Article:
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A crazy peek into Jersey politics, and maybe into Chris Christie



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I'm doubtful that the political controversy now engulfing Chris Christie in New Jersey will have an impact on his presidential ambitions. After all, 2016 is still a long way off, which allows plenty of time for the story to fade. But it sure does offer an entertaining glimpse into the Jersey style of politics.

A quick recap: As a show of strength and bipartisan appeal, Christie recruited as many mayors as possible, Republican and Democrat, to endorse him in his recent re-election campaign. The Democratic mayor of the little borough of Fort Lee, right on the Hudson River, was one of the few who refused.

Shortly thereafter, access lanes linking Fort Lee to the heavily used George Washington Bridge were mysteriously and suddenly closed down for several days. The closure came with no warning to local police or authorities, no explanation and no publicity advising people to take alternate routes.

The resulting traffic jams were legendary, with tens of thousands of commuters forced to sit in gridlock for four hours or longer, each way. The traffic backed up onto local streets, producing gridlock there as well, and school buses ran extremely late for the first day of school. And as a lot of people noted at the time, the closed lanes just sat there, unused, with no work done on them.

Apparently, the joke was that the Christie administration had ordered the lane closure as retribution for the Fort Lee mayor's refusal to endorse him, but the thought was too ridiculous to be given serious credence. Sure, some people thought of Christie as a bit of a bully, but nobody would be so petty and vindictive as to hurt tens of thousands of uninvolved people just to make a political point.

As the Wall Street Journal reported at the time:

"Amid the controversy, there was even speculation that the closures could be retribution for (Mayor) Sokolich's decision not to endorse Mr. Christie in his re-election bid in November. The Christie campaign has received endorsements from at least 48 elected Democrats across the state, including 17 mayors.

Mr. Sokolich said he had a good relationship with the Christie administration and couldn't imagine he would be important enough for the campaign to punish him for not publicly endorsing Mr. Christie. The mayor said he was supporting Democratic Sen. Barbara Buono, Mr. Christie's challenger.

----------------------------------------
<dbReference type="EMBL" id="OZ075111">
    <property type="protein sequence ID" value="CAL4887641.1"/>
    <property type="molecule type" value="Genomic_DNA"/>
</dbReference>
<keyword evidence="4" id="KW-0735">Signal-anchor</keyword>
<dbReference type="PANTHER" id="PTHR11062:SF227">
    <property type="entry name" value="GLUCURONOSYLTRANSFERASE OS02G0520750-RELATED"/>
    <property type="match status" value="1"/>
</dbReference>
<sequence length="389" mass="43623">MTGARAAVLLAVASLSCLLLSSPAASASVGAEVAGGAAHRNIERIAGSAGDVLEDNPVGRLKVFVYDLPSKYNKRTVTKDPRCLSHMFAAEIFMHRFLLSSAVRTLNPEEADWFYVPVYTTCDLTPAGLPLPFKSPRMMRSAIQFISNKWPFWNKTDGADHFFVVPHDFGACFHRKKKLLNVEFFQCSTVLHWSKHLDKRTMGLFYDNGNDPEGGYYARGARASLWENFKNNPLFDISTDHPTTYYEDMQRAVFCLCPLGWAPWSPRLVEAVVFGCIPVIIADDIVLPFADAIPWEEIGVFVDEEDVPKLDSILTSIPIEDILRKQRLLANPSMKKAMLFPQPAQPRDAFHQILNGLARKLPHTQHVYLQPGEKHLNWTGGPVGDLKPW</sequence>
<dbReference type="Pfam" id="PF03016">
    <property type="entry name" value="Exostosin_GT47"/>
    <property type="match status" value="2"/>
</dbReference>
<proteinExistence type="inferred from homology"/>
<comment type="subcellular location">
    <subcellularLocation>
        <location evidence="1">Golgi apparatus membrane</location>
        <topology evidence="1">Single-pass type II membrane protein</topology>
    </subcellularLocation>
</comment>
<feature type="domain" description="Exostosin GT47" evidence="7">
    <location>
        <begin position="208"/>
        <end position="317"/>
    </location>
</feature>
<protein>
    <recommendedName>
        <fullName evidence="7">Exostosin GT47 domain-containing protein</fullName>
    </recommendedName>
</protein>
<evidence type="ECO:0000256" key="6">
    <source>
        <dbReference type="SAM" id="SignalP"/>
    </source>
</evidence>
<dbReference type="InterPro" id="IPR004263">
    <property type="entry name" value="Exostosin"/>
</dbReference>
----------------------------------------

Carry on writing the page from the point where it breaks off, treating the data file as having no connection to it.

"I've always been incredibly supportive of Gov. Christie even in the face of people criticizing me for it. I find it incomprehensible that there's any truth whatsoever to these rumors," he said.

Kevin Roberts, a spokesman for the Christie campaign, said that any notion that Mr. Sokolich faced retribution for not endorsing the governor was "crazy."

Except it now seems more and more likely that that's exactly what happened.

A little investigation revealed that the closure had been ordered by two of the top people at the Port Authority of New York and New Jersey, both of whom were political appointees and close friends of Christie. They claimed the closure was done as part of a traffic safety study, but traffic engineers at the agency recently told a legislative committee that they were as surprised as anyone by the closure, that no such study existed and that they had never heard of a study that would be conducted in such a manner.

With their story falling apart, the two Christie allies have now resigned under fire. The second abruptly left office yesterday, although Christie claimed that his departure had been planned all along. And while there's no evidence that Christie ordered or even knew of the closures, he was still publicly peddling the "traffic safety study" explanation at his Friday press conference.

Again, without some evidence that Christie himself was involved in the shutdown, the story isn't likely to have a lasting impact on his career. But that's a hardball, kick-'em-in-the-groin style of politics they play up there, the kind that Tony Soprano himself would appreciate.

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